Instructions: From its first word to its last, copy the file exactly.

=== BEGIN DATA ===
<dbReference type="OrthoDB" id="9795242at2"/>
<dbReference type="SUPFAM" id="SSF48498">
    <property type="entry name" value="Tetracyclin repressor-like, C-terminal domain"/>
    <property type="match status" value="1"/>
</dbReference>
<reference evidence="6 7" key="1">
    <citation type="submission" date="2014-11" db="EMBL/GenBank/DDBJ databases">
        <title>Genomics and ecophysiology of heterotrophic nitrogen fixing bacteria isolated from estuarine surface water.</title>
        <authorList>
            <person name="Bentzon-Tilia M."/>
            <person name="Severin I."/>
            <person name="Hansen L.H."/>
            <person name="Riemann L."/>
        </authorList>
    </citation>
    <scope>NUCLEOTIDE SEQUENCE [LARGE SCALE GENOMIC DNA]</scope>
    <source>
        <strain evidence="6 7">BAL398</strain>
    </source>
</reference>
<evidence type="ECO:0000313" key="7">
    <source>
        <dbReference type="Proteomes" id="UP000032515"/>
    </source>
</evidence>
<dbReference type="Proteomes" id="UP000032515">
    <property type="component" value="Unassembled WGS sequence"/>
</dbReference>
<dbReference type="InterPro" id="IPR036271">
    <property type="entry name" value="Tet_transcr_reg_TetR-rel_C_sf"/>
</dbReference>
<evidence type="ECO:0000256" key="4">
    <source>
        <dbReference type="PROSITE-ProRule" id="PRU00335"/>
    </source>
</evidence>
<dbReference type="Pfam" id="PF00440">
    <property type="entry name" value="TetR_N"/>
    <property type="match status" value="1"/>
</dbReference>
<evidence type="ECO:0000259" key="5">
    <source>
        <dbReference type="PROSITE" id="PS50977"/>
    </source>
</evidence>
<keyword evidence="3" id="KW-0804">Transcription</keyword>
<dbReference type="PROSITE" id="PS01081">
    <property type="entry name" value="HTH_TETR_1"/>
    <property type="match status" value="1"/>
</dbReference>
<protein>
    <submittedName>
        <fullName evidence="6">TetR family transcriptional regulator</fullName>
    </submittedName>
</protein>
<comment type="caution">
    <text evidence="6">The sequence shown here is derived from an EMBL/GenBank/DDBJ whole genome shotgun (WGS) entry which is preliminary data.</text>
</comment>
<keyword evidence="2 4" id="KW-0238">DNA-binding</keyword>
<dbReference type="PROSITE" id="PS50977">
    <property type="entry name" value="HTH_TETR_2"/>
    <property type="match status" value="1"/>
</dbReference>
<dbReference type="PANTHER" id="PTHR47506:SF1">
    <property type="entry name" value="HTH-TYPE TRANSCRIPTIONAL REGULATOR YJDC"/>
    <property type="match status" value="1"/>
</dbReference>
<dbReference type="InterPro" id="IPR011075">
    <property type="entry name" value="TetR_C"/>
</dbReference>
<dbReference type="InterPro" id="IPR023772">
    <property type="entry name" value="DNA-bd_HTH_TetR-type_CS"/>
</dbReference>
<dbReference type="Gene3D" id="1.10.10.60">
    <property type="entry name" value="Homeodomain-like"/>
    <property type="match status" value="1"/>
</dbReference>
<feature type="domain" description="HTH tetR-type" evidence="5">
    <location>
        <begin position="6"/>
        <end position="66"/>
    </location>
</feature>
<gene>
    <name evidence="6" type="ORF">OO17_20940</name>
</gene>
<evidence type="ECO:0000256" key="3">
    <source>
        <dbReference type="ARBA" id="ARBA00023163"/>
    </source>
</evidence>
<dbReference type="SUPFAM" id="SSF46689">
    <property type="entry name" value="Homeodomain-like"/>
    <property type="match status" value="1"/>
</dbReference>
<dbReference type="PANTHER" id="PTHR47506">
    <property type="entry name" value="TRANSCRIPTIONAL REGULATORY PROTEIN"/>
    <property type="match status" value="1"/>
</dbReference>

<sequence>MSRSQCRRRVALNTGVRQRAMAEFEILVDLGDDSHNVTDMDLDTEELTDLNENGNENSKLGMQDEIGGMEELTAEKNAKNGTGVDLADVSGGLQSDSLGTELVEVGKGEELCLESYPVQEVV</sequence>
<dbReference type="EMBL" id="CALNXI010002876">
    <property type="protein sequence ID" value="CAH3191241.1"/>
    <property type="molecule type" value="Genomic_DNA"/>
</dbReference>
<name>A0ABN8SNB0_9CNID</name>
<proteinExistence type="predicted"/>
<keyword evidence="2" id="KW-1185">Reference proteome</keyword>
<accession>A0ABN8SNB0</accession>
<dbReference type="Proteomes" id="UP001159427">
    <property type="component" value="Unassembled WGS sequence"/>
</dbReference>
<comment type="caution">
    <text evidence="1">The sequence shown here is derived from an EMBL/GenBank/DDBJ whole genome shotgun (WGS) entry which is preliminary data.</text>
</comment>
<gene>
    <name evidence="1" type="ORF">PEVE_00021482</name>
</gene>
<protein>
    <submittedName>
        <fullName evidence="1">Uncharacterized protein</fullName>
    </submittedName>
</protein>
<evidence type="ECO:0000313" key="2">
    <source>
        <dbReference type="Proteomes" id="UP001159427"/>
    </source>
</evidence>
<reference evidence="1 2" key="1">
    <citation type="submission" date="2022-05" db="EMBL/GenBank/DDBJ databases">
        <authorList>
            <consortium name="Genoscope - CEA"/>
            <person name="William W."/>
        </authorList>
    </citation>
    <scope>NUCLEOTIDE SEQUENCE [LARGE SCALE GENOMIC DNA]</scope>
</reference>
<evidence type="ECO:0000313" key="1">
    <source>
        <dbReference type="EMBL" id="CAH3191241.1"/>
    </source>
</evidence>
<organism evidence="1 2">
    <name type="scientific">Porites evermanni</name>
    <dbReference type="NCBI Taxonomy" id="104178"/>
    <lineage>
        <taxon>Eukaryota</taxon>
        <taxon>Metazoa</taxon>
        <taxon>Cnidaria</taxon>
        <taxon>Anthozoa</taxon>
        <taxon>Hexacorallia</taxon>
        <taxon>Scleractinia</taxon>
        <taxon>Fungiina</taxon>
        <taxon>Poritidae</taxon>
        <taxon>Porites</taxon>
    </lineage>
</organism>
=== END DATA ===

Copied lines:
<dbReference type="OrthoDB" id="9795242at2"/>
<dbReference type="SUPFAM" id="SSF48498">
    <property type="entry name" value="Tetracyclin repressor-like, C-terminal domain"/>
    <property type="match status" value="1"/>
</dbReference>
<reference evidence="6 7" key="1">
    <citation type="submission" date="2014-11" db="EMBL/GenBank/DDBJ databases">
        <title>Genomics and ecophysiology of heterotrophic nitrogen fixing bacteria isolated from estuarine surface water.</title>
        <authorList>
            <person name="Bentzon-Tilia M."/>
            <person name="Severin I."/>
            <person name="Hansen L.H."/>
            <person name="Riemann L."/>
        </authorList>
    </citation>
    <scope>NUCLEOTIDE SEQUENCE [LARGE SCALE GENOMIC DNA]</scope>
    <source>
        <strain evidence="6 7">BAL398</strain>
    </source>
</reference>
<evidence type="ECO:0000313" key="7">
    <source>
        <dbReference type="Proteomes" id="UP000032515"/>
    </source>
</evidence>
<dbReference type="Proteomes" id="UP000032515">
    <property type="component" value="Unassembled WGS sequence"/>
</dbReference>
<dbReference type="InterPro" id="IPR036271">
    <property type="entry name" value="Tet_transcr_reg_TetR-rel_C_sf"/>
</dbReference>
<evidence type="ECO:0000256" key="4">
    <source>
        <dbReference type="PROSITE-ProRule" id="PRU00335"/>
    </source>
</evidence>
<dbReference type="Pfam" id="PF00440">
    <property type="entry name" value="TetR_N"/>
    <property type="match status" value="1"/>
</dbReference>
<evidence type="ECO:0000259" key="5">
    <source>
        <dbReference type="PROSITE" id="PS50977"/>
    </source>
</evidence>
<keyword evidence="3" id="KW-0804">Transcription</keyword>
<dbReference type="PROSITE" id="PS01081">
    <property type="entry name" value="HTH_TETR_1"/>
    <property type="match status" value="1"/>
</dbReference>
<protein>
    <submittedName>
        <fullName evidence="6">TetR family transcriptional regulator</fullName>
    </submittedName>
</protein>
<comment type="caution">
    <text evidence="6">The sequence shown here is derived from an EMBL/GenBank/DDBJ whole genome shotgun (WGS) entry which is preliminary data.</text>
</comment>
<keyword evidence="2 4" id="KW-0238">DNA-binding</keyword>
<dbReference type="PROSITE" id="PS50977">
    <property type="entry name" value="HTH_TETR_2"/>
    <property type="match status" value="1"/>
</dbReference>
<dbReference type="PANTHER" id="PTHR47506:SF1">
    <property type="entry name" value="HTH-TYPE TRANSCRIPTIONAL REGULATOR YJDC"/>
    <property type="match status" value="1"/>
</dbReference>
<dbReference type="InterPro" id="IPR011075">
    <property type="entry name" value="TetR_C"/>
</dbReference>
<dbReference type="InterPro" id="IPR023772">
    <property type="entry name" value="DNA-bd_HTH_TetR-type_CS"/>
</dbReference>
<dbReference type="Gene3D" id="1.10.10.60">
    <property type="entry name" value="Homeodomain-like"/>
    <property type="match status" value="1"/>
</dbReference>
<feature type="domain" description="HTH tetR-type" evidence="5">
    <location>
        <begin position="6"/>
        <end position="66"/>
    </location>
</feature>
<gene>
    <name evidence="6" type="ORF">OO17_20940</name>
</gene>
<evidence type="ECO:0000256" key="3">
    <source>
        <dbReference type="ARBA" id="ARBA00023163"/>
    </source>
</evidence>
<dbReference type="SUPFAM" id="SSF46689">
    <property type="entry name" value="Homeodomain-like"/>
    <property type="match status" value="1"/>
</dbReference>
<dbReference type="PANTHER" id="PTHR47506">
    <property type="entry name" value="TRANSCRIPTIONAL REGULATORY PROTEIN"/>
    <property type="match status" value="1"/>
</dbReference>

<sequence>MSRSQCRRRVALNTGVRQRAMAEFEILVDLGDDSHNVTDMDLDTEELTDLNENGNENSKLGMQDEIGGMEELTAEKNAKNGTGVDLADVSGGLQSDSLGTELVEVGKGEELCLESYPVQEVV</sequence>
<dbReference type="EMBL" id="CALNXI010002876">
    <property type="protein sequence ID" value="CAH3191241.1"/>
    <property type="molecule type" value="Genomic_DNA"/>
</dbReference>
<name>A0ABN8SNB0_9CNID</name>
<proteinExistence type="predicted"/>
<keyword evidence="2" id="KW-1185">Reference proteome</keyword>
<accession>A0ABN8SNB0</accession>
<dbReference type="Proteomes" id="UP001159427">
    <property type="component" value="Unassembled WGS sequence"/>
</dbReference>
<comment type="caution">
    <text evidence="1">The sequence shown here is derived from an EMBL/GenBank/DDBJ whole genome shotgun (WGS) entry which is preliminary data.</text>
</comment>
<gene>
    <name evidence="1" type="ORF">PEVE_00021482</name>
</gene>
<protein>
    <submittedName>
        <fullName evidence="1">Uncharacterized protein</fullName>
    </submittedName>
</protein>
<evidence type="ECO:0000313" key="2">
    <source>
        <dbReference type="Proteomes" id="UP001159427"/>
    </source>
</evidence>
<reference evidence="1 2" key="1">
    <citation type="submission" date="2022-05" db="EMBL/GenBank/DDBJ databases">
        <authorList>
            <consortium name="Genoscope - CEA"/>
            <person name="William W."/>
        </authorList>
    </citation>
    <scope>NUCLEOTIDE SEQUENCE [LARGE SCALE GENOMIC DNA]</scope>
</reference>
<evidence type="ECO:0000313" key="1">
    <source>
        <dbReference type="EMBL" id="CAH3191241.1"/>
    </source>
</evidence>
<organism evidence="1 2">
    <name type="scientific">Porites evermanni</name>
    <dbReference type="NCBI Taxonomy" id="104178"/>
    <lineage>
        <taxon>Eukaryota</taxon>
        <taxon>Metazoa</taxon>
        <taxon>Cnidaria</taxon>
        <taxon>Anthozoa</taxon>
        <taxon>Hexacorallia</taxon>
        <taxon>Scleractinia</taxon>
        <taxon>Fungiina</taxon>
        <taxon>Poritidae</taxon>
        <taxon>Porites</taxon>
    </lineage>
</organism>